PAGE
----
by Mitch Kokai
Senior Political Analyst, John Locke Foundation
I suppose it’s true that “Democracy Dies in Darkness,” as the Washington Post’s slogan says. But journalism may also die, by morphing into forms that can no longer be described as journalism. Journalism may come to mean a crooked scandal sheet, or high-minded propaganda. Sometimes squalor and self-righteousness are equally disreputable.
The Post’s apothegm, somehow off-kilter, with its alliteration and self-importance, was a purposeful bit of branding, designed to claim high ground and to poke a thumb in President Trump’s eye every morning. Such partisan intent detracts from the slogan’s claim to universality. The self-serving implication—the notion that, against the Darkness, the Washington Post represents the Light—invites the reader to respond (as readers have always responded to the Chicago Tribune’s slogan, “The World’s Greatest Newspaper”) by muttering, “I’ll be the judge of that, pal.”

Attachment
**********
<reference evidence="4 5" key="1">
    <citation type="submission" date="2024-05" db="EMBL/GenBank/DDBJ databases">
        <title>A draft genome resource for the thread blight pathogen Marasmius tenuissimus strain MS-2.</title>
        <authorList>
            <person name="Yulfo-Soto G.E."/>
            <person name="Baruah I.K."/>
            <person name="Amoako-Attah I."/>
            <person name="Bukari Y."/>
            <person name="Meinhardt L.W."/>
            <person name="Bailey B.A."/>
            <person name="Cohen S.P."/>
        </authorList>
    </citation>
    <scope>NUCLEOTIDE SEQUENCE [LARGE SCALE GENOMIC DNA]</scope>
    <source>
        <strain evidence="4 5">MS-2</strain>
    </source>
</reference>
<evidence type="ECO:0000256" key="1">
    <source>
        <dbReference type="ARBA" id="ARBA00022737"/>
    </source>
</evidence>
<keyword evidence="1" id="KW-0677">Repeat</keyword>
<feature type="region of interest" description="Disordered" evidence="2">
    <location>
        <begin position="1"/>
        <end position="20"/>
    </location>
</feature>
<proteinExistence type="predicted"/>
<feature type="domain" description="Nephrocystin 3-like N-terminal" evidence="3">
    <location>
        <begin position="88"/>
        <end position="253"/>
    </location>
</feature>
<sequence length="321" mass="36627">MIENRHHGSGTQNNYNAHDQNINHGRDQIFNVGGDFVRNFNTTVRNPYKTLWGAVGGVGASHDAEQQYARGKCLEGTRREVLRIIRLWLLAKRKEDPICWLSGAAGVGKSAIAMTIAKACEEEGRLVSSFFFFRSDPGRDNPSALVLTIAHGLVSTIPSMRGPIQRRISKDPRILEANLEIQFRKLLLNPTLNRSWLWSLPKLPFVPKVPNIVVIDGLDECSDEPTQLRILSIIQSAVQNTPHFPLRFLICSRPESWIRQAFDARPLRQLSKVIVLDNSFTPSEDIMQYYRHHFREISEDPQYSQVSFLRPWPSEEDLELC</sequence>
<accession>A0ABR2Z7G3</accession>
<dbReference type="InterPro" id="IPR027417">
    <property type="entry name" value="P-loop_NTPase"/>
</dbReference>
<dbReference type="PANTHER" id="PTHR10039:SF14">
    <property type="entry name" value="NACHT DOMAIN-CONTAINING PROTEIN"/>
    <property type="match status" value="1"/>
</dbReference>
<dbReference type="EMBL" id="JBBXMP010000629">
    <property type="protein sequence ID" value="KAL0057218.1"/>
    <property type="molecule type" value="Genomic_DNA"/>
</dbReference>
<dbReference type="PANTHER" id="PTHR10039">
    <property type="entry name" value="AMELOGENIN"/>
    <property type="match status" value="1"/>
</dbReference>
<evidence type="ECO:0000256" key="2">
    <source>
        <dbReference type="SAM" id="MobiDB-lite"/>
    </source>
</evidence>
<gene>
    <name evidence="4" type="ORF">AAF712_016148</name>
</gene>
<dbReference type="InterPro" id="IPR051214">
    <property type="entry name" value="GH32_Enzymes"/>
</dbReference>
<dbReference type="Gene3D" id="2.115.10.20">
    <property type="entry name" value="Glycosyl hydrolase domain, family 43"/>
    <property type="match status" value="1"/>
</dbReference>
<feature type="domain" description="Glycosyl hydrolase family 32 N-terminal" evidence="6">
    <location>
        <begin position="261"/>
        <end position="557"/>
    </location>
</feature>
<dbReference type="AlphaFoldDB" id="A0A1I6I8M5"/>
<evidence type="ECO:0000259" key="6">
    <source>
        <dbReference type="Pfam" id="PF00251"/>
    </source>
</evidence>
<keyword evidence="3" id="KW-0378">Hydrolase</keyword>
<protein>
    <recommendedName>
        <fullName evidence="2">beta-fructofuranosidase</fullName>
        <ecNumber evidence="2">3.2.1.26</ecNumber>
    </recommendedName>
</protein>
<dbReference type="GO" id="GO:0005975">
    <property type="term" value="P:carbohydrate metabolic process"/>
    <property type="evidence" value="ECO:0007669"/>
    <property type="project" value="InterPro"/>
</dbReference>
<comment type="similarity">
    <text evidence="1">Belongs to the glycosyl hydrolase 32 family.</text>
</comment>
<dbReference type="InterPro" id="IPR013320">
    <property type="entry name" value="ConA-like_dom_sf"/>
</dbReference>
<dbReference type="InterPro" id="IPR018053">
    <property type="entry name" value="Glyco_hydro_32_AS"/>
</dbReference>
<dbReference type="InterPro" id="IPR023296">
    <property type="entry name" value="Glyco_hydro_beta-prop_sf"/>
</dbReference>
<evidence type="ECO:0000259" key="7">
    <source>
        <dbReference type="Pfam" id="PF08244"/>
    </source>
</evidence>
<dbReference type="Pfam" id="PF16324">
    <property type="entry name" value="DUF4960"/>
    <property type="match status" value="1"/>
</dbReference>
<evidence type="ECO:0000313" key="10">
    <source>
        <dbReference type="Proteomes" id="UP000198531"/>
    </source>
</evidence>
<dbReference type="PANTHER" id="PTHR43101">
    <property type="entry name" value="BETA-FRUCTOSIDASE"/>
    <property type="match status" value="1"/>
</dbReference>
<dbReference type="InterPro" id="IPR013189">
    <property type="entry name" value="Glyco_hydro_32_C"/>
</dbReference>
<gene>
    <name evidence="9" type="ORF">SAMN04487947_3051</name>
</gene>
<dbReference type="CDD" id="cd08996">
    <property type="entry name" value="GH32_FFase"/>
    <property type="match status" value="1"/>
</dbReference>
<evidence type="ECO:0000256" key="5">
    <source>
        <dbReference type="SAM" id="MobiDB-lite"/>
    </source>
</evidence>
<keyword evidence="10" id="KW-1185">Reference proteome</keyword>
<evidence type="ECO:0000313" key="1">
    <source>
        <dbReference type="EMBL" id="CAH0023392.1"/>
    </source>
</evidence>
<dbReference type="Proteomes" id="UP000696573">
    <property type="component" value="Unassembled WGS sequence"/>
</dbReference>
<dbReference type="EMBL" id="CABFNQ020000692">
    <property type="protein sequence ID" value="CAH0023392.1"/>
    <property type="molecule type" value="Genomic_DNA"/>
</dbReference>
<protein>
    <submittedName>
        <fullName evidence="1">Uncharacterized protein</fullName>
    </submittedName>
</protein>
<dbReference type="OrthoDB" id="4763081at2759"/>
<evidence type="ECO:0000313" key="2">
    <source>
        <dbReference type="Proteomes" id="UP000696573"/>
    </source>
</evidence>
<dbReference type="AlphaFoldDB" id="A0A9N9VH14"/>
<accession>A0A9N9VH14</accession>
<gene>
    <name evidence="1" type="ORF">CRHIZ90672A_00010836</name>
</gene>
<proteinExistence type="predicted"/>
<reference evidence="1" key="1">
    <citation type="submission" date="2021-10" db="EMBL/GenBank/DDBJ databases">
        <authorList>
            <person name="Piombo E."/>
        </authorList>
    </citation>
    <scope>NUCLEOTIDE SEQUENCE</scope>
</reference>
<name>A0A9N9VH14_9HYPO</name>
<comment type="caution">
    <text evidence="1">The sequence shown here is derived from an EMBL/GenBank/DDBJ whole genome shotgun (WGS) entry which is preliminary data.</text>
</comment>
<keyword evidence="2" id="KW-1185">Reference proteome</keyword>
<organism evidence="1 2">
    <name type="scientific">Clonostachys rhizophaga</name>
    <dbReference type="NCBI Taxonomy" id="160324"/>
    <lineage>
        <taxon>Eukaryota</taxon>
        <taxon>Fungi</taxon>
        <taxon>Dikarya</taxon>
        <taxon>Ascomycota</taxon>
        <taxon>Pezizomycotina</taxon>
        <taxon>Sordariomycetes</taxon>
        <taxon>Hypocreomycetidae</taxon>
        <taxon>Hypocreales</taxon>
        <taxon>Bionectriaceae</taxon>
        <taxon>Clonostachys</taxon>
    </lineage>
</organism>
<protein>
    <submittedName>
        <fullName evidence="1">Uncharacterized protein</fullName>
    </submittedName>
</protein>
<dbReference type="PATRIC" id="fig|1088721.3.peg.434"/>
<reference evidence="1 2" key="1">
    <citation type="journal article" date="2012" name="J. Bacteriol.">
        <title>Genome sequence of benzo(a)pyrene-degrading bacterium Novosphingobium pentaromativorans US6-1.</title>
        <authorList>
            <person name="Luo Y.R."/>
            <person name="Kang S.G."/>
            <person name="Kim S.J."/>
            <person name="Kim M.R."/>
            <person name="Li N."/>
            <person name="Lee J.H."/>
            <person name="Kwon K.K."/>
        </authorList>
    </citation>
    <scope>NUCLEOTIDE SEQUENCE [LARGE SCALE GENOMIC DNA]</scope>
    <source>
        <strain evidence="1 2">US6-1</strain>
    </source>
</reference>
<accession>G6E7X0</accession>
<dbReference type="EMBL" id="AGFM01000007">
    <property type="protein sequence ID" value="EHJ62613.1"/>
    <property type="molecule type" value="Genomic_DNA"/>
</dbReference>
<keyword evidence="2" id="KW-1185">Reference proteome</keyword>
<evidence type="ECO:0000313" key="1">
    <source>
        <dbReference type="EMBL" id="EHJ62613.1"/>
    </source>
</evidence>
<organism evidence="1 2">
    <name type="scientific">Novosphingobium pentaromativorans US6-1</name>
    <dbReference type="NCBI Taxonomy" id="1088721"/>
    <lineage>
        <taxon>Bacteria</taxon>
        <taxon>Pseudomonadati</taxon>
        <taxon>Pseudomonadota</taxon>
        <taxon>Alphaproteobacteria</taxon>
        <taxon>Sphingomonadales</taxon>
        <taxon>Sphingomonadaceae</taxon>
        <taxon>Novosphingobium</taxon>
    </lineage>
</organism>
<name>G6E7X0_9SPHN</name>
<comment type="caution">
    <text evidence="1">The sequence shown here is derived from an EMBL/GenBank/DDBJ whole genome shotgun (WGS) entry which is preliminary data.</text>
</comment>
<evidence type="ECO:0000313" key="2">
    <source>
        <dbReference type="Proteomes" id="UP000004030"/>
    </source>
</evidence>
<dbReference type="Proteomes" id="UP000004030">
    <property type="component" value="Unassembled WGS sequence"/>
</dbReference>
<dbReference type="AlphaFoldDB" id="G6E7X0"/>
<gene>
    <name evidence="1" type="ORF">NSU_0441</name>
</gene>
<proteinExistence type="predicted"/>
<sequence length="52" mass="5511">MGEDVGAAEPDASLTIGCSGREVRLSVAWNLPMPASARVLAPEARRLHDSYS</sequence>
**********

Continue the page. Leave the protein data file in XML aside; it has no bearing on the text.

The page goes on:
The other day, Ted Koppel, a voice from the late-twentieth-century practice of journalism, spoke about what has become of his old business in the age of Trump. “We are not the reservoir of objectivity that I think we were,” Koppel said, in an understatement. The Left always cites Fox News in this regard. He singled out the Washington Post and the New York Times, saying that they have gone overboard in their bias, transforming themselves into anti-Trump advocates. “We are not talking about the Washington Post [or New York Times] of 50 years ago,” Koppel said. “We’re talking about organizations that . . . have decided, as organizations, that Donald J. Trump is bad for the United States.”
Both papers have in effect declared a state of emergency because of Trump and have granted themselves the editorial equivalent of dictatorial powers.